What Does CVA Mean? Why a CVA Matters for Your Business

what does cva mean company voluntary arrangement business debt repayment

Did you know that around 50% of small businesses fail after five years of being in business? With such a high statistic is it important to be familiar with certain financial terminology. Today, we are going to cover what does CVA mean and the benefits of CVA. 

Keep reading to learn all the ins and outs of CVA. 

What Does CVA Mean? 

First, let's answer what exactly does CVA mean. CVA stands for company voluntary arrangement, and it is a procedure that allows a company to settle its debts by only paying a portion of what they owe to their creditors in a case where the company becomes insolvent. 

A CVA is a legally binding agreement that once it is approved, the company can carry on and have a supervisor that is a licensed insolvency practitioner monitor the CVA. Usually, this arrangement will last between 3-5 years. 

If this all seems overwhelming and confusing we recommend calling a reputable professional to help you along this journey. 

How Much Is a CVA? 

The truth is that the cost depends on a few things such as the bank's position, the level of negotiation you need, the number of employees, and the number of creditors. A CVA at the end of the day is a deal and coming to an agreement when making a deal involves talking to all the people and stakeholders that are involved in the business. 

Keep in mind that if your company has its financial information organized and there is not a rush because of aggressive legal actions happening by creditors it will make the cost a lot less. The earlier you act the better it will be for your company and everyone involved. 

Benefits of a CVA 

There are quite a few benefits if you choose to go the CVA route. One advantage is that it will stop pressure from tax, VAR, and PAYE while the CVA is being prepared. A CVA can also improve the company's cash flow pretty quickly once it is implemented. 

Another pro is that it will bundle all of the money that is owed to creditors into one monthly payment that is paid to the supervisor in charge. With a CVA you will have much lower costs than opting for a Scheme of Arrangement or with an administration.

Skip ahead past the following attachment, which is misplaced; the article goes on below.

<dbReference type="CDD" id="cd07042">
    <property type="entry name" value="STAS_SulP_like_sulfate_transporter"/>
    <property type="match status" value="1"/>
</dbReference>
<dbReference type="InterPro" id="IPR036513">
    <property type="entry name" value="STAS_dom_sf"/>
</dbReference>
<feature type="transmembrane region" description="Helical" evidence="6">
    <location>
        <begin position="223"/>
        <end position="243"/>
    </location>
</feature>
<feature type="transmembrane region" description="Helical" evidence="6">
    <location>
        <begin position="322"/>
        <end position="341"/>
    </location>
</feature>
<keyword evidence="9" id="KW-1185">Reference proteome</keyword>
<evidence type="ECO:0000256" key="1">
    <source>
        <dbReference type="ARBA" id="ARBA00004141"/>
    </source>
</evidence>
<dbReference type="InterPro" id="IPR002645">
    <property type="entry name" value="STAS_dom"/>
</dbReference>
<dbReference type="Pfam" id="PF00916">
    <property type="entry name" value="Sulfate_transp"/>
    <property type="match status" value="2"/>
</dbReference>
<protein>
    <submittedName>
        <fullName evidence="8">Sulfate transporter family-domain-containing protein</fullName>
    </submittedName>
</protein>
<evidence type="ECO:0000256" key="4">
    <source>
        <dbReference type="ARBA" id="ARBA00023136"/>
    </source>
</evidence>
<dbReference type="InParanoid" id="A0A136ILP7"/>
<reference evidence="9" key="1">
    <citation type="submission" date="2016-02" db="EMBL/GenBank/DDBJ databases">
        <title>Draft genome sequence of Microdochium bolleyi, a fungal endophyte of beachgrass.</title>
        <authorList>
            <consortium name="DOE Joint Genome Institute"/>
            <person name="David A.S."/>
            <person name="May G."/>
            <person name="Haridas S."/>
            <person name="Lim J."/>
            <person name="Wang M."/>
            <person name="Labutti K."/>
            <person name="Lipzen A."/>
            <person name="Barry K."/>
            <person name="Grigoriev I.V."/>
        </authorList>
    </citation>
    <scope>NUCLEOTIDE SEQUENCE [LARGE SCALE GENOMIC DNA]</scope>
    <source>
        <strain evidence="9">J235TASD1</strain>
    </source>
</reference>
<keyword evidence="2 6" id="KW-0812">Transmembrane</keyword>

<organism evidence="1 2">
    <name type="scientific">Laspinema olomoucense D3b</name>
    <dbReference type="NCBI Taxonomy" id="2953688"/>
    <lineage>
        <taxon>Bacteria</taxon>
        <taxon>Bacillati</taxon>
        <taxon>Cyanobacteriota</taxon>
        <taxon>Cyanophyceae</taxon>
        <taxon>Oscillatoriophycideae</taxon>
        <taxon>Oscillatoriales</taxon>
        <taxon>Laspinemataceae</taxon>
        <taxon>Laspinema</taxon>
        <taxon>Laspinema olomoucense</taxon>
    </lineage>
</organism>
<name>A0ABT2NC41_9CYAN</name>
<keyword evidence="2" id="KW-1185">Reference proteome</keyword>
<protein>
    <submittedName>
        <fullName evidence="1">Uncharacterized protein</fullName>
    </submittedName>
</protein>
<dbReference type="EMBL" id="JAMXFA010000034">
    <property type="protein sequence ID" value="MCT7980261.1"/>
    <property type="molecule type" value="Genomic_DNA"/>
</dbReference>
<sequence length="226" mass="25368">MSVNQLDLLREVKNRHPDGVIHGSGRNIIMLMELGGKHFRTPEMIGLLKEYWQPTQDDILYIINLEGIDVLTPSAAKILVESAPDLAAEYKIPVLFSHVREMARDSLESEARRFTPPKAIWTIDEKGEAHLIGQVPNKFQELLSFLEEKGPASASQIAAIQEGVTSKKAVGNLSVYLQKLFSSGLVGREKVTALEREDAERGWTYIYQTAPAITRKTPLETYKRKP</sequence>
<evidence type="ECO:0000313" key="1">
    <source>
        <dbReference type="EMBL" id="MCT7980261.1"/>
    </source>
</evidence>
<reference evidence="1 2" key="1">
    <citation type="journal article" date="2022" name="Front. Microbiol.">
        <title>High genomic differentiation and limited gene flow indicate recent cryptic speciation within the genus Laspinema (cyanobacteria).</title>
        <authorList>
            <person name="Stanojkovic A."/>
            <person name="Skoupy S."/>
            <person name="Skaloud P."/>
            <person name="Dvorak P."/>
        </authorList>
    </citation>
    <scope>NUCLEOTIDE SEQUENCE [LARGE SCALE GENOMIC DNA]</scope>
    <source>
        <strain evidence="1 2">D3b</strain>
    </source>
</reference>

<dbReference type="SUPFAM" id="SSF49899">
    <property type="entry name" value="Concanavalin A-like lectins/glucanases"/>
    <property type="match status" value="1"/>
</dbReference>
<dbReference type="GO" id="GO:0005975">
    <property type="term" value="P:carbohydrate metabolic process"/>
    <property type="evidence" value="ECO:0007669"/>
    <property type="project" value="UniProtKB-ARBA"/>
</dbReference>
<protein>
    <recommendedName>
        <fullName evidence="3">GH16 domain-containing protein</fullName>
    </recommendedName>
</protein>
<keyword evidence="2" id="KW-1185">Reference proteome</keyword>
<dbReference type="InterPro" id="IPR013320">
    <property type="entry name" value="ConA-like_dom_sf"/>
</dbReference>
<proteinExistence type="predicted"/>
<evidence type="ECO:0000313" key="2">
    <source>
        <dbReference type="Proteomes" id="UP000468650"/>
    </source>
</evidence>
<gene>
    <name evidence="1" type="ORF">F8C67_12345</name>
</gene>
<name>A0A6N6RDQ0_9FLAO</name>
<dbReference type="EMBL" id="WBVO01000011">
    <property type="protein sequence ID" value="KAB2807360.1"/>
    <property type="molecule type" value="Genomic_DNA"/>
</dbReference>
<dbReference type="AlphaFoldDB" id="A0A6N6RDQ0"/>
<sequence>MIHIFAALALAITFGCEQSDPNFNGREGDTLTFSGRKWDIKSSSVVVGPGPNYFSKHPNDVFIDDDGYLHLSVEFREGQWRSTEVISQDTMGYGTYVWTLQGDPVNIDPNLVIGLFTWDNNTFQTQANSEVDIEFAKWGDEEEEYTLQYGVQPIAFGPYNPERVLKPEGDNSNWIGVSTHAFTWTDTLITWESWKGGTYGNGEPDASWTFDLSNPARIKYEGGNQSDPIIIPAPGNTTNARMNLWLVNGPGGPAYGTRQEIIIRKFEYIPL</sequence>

Last but not least, you do not have to tell your customers at any time that your business is in a company voluntary arrangement. 

Cons of a CVA 

Although there are many benefits there are also a few cons when doing a CVA. Even though a CVA will not affect your own personal credit score, it will affect your company's credit score for six years. 

Another con is that some creditors will not be happy with the length that the CVA will take and might even disagree. You might also have a difficult time trying to obtain an agreement from the bank. 

If you have secured creditors they are not bound by the terms of the CVA which means that they can push for liquidation instead or they can even withdraw their funding in your company. If for some reason, the CVA proposal is not successful the directors of the company might have to take the option of voluntary liquidation. 

CVA Steps 

The first step of the CVA process is the proposal. This is where the licensed Insolvency Practitioner that is contacted for the case begins to create the arrangement and draft a written proposal using the company's financial affairs. The proposal is then reviewed by the directors and the supervisor begins writing to the creditors to invite them to vote at a creditor's meeting. 

Next, a moratorium can be applied to help prevent the creditors and suppliers from taking further action against the company while the proposal is under negotiation. During the creditor's meeting, each creditor has the opportunity to voice their opinions and concerns about the proposal they were given. 

Creditors have the choice of attending the meeting in person or voting by email or post. Keep in mind that the directors do not have an obligation to attend this meeting. 

If at least 75% of the creditors agree to the proposal that is presented then the CVA is approved. Once that goes through there is another meeting held for the connected creditors which include directors and employees. At least 50% of those connected creditors have to agree to the proposal for it to be 100% approved and finalized. 

The supervisor will distribute a report to the court and the creditors with all of the details of the meetings and the votes once the CVA has been approved. 

Lastly, the CVA will begin and your company will start to make the scheduled payments to the creditors through the Insolvency Practitioner Supervisor to repay all of the debt that was agreed on. 

Feeling Like a CVA Pro? 

Now that you know the answer to the question "what does CVA mean?" along with its costs and benefits you can make an informed decision if this is the best route for your own situation. There are multiple options out there for a business when they find themselves in financial stress

One of the best things to do is talk to an attorney to find out your options. Business debt repayment is a serious financial and legal matter and should be handled by professionals.

Did our blog post on company voluntary arrangements help you out today? Please feel free to continue browsing the rest of our site for some more helpful reads on debt repayment strategies and payment tools.

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